As for the rest, I have made a firm intention as of late to try to catch myself as early on as possible stressing in my oh-so-self-important way about the small stuff (including the lengthy to-do lists I make for myself, whose length and detail I can absolutely control).

When I do catch myself launching into “I’m so busy and important” mode, I will then cease and desist while attempting to pinpoint if there are any actual critical mass issues on my list that day. If there are, I will give myself permission to feel some stress, recognizing that my ancient limbic brain’s “fight or flight” response system is likely going to induce stress whether I want it or not, and so I might as well use those extra spurts of adrenaline to take even prompter action and resolve the issue faster.

As for the rest, they can wait. I can a) do them now, b) do them later, c) ask someone to help me do them (or do them for me), d) never do them. But stressing about doing them or not doing them or asking someone else to do them or when to do them is no longer on the personal books as an option for how to spend my daily allotment of emotional energy.

I am really hoping this intention will both ease my stress and keep me more humble and present in my own daily life.

I suppose in this odd sort of way, stress itself is serving as a mentor to me, showing me how it can affect me and pointing out where I might exert beneficial control over those effects.

(And, by the way, I realize that for some of you reading, “self importance” may not be the right term to describe what happens for you when you get wrapped up in stress. And also, for some of you, you may have far more critical mass issues you are dealing with in your daily life at the moment than I am, and this is not meant as any kind of commentary against your critical role in addressing and resolving those issues!)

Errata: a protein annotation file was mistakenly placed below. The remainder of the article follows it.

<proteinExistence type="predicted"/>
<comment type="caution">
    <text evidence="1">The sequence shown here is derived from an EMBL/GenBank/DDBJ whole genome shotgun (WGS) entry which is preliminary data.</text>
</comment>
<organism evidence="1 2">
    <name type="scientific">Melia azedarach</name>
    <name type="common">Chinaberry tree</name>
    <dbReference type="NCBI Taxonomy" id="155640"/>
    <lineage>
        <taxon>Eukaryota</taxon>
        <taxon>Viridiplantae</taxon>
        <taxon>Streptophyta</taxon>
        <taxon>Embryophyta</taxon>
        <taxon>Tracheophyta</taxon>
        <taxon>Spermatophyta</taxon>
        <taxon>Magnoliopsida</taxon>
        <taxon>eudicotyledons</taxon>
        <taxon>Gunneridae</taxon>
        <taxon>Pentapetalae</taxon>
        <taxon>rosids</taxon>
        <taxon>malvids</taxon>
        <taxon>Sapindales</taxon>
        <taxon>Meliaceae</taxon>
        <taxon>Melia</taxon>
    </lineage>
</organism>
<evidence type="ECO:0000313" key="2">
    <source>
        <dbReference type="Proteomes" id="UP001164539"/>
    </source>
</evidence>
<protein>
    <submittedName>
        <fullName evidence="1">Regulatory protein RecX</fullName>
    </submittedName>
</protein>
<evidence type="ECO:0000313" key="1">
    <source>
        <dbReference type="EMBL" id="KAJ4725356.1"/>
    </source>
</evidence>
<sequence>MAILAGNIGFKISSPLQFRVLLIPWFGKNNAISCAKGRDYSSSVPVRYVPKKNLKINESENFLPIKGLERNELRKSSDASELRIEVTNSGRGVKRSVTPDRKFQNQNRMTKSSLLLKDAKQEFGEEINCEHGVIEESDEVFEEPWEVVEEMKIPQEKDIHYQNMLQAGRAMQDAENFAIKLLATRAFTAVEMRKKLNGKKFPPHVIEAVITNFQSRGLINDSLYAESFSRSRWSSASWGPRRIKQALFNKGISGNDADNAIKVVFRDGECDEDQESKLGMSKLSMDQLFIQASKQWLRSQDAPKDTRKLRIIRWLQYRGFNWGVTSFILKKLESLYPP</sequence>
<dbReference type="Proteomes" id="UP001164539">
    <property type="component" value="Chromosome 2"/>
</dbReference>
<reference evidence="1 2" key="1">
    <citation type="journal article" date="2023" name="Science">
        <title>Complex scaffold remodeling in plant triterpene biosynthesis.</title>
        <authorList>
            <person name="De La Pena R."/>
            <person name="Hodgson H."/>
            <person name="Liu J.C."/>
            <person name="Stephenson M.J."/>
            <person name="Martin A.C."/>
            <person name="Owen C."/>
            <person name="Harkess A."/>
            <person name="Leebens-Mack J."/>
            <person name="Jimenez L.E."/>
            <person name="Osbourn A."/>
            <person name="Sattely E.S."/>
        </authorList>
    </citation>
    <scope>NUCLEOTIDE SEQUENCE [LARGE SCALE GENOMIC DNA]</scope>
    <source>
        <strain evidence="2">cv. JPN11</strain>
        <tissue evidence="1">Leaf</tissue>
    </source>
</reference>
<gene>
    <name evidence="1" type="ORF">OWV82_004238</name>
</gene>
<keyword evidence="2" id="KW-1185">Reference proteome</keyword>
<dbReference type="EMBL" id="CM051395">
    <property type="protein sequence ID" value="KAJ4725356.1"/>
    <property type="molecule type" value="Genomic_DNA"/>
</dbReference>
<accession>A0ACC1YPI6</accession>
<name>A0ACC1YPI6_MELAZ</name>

Today’s Takeaway: Do you ever find stress ballooning to what seems like out of proportion size in your life? Do you ever find a link between something like the length of a to-do list and the amount of stress? If you have gotten good at not stressing about stuff that really doesn’t need to be stressed about (even if it does eventually need to be completed) I would LOVE to hear how you did it!!

volkovslava/Bigstock

Where Self Importance and Stress Meet


Shannon Cutts

Parrot, tortoise & box turtle mama. Writer. Author. Mentor. Champion of all people (and things) recovered and recovering. http://www.loveandfeathersandshells.com http://www.shannoncutts.com


2 comments: View Comments / Leave a Comment

 

 

APA Reference
Cutts, S. (2016). Where Self Importance and Stress Meet. Psych Central. Retrieved on September 19, 2019, from https://blogs.psychcentral.com/mentoring-recovery/2016/08/where-self-importance-and-stress-meet/

 

Last updated: 11 Sep 2016
Statement of review: Psych Central does not review the content that appears in our blog network (blogs.psychcentral.com) prior to publication. All opinions expressed herein are exclusively those of the author alone, and do not reflect the views of the editorial staff or management of Psych Central. Published on PsychCentral.com. All rights reserved.